[Originally appeared in Earth Island Journal]
“Without trails, we would be lost.” The simplicity of this statement in the prologue of Robert Moor’s first book, On Trails: An Exploration, opens the door to an in-depth study of trails, their purpose, and their meaning.
Exploring paths forged by creatures ranging from ants to elephants to modern humans, Moor attempts to define the scientific and practical elements which combine to form trails. He goes on a quest to understand pathways across natural systems, exploring everything from deer trails in Alabama to the extensive International Appalachian Trail, sections of which cross North America and Europe.
Moor himself is no stranger to trails. In 2009, he completed a hike on the 2,000-mile Appalachian National Scenic Trail (AT), the southern link to the International Appalachian Trail. It was this trip that sparked his deep interest in trails, and the best moments in the book come during his deep dives into what it took to hike the AT and the fascinating history of this route.
Conceptualized in 1921 by forester and conservationist Benton MacKaye, the AT was to be “not merely a footpath through the wilderness but a footpath of the wilderness,” a trail to connect dispersed farms and wilderness camps in the northeastern US. The AT evolved into a long-distance trail for hiking and adventure, and now stands as one of the most famous trails in the world. Asked to clarify the AT’s purpose in his later years, 92 and nearly blind, MacKaye said it was “To walk, to see, and to see what you see!”
This statement gets at the heart of On Trails, which looks past simple definitions of trails to their real purpose, not only as pragmatic shortcuts from Point A to Point B, but as portals to fulfill what is desired by those who travel them. “It is impossible to fully appreciate the value of a trail until you have been forced to walk through the wilderness without one,” Moor states.
This becomes a good starting point to define the meaning of a “hike” as well. As the book hits its stride 200 pages in, the author outlines the criteria for a true hike: “The land must meet certain conditions: it must be both remote and reachable; it must be devoid of enemies or bandits, but also free of too many tourists or technology; and, most importantly, it must be deemed worth exploring.”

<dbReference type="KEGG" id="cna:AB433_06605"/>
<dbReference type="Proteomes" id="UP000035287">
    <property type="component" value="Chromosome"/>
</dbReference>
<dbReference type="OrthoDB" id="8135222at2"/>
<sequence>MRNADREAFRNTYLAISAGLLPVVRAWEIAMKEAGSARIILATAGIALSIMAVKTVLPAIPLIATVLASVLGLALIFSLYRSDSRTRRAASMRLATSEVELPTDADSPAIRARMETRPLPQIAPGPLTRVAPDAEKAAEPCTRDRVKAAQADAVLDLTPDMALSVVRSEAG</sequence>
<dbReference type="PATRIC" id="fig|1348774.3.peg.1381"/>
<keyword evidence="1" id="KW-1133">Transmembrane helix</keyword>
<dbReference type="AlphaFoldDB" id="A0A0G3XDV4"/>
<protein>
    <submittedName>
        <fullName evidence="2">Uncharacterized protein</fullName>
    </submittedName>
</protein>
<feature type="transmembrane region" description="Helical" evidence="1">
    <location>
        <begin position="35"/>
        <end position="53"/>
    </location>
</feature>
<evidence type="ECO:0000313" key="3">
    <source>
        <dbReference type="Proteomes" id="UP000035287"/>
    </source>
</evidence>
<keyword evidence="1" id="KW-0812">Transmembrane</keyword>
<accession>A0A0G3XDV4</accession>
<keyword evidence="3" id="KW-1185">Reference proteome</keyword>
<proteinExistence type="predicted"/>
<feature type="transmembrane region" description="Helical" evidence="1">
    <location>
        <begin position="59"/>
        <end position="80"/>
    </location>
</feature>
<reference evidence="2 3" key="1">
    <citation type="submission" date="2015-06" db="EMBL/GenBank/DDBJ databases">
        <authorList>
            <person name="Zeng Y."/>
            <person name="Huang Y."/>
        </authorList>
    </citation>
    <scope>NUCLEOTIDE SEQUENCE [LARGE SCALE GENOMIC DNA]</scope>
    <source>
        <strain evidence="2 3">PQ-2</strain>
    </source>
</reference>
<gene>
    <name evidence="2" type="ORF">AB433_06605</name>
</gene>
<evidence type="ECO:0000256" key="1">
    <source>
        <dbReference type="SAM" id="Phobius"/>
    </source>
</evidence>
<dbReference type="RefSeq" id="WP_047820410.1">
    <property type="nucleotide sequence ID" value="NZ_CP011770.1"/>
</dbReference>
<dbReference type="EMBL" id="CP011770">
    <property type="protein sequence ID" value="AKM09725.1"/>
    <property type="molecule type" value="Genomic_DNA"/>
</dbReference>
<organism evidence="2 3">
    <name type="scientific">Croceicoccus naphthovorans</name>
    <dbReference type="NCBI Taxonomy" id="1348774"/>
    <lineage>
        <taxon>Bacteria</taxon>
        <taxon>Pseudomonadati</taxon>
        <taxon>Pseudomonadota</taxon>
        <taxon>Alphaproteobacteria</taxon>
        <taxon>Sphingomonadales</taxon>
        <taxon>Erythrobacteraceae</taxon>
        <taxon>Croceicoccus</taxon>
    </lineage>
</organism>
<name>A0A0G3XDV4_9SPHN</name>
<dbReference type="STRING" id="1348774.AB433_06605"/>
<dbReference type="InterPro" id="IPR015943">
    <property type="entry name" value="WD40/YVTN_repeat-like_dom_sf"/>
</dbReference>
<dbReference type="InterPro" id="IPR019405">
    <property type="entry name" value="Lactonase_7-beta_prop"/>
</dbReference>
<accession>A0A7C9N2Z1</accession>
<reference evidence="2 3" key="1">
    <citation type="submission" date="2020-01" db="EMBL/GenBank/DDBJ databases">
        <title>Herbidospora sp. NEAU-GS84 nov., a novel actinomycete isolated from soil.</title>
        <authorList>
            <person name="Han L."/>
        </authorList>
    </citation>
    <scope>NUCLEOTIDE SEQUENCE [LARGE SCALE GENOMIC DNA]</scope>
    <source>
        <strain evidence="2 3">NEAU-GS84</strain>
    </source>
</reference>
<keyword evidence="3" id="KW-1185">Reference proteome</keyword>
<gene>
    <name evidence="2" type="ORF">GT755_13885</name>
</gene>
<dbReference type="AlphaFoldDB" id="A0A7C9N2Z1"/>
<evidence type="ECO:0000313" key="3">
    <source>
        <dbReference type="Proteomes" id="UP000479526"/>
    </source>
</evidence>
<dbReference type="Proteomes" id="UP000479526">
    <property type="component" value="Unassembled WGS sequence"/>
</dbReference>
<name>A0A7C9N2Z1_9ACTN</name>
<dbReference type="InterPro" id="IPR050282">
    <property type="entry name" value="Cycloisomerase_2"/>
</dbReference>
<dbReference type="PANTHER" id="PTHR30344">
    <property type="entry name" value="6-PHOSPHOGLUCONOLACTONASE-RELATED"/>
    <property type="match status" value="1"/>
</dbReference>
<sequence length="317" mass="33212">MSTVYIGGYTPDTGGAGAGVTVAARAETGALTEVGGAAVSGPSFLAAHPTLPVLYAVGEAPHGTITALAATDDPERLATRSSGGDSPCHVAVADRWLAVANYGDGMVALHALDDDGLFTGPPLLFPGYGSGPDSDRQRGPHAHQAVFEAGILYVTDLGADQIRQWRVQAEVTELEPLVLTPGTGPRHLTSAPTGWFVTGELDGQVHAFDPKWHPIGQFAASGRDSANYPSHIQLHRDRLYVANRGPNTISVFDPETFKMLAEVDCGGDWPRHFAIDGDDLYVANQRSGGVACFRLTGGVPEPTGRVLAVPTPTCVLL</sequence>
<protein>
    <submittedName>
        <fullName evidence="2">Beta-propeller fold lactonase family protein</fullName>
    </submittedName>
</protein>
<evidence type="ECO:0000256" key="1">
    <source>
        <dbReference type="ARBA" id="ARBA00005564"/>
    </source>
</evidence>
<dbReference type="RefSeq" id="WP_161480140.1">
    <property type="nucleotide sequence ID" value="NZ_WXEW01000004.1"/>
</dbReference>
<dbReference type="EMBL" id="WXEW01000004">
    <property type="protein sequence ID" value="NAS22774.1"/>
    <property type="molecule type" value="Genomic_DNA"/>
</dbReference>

Moor delves into the drama and intrigue of difficulties faced by hikers on the trail. In one inspired section, he details an adventure by accomplished naturalist and author Henry Thoreau as he attempts to climb Mount Katahdin at the northern terminus of the Appalachian Trail. Thoreau and his two companions turned back after experiencing heavy weather and difficult conditions, and Thoreau later wrote that it was among “the most treacherous and porous country” he ever traveled.
Overall, Moor’s examination of how and why humans and animals make trails includes some great revelations, but the author ultimately gets distracted on side paths. For example, we lose sight of the book’s main theme during a detailed look at the history of livestock. Moor also spends too much time bogged down in the minutiae of scientific studies, and his argument that the movements of ancient marine organisms represent the earliest example of trails is not convincing. It’s a stretch to say that small creatures were developing “trails” while they were simply moving about.
It would also have been useful for Moor to document more formally established trail systems throughout the world. One example is the National Trails System in the United States – 30 long distance trails that cover the entire country. Only two of these routes receive mention in the book, the AT and the Trail of Tears. A study of other profoundly important trails in the system, like the Nez Perce National Historic Trail, would have been more compelling than the author’s preoccupation with scientific studies. Routes like the Nez Perce Historic Trail preserve culture and history, as do many other trails around the world, several of which have been important to the survival of entire peoples.
For readers who want to explore the endlessly fascinating world of trails, On Trails is a reasonable place to start, but it’s just a beginning.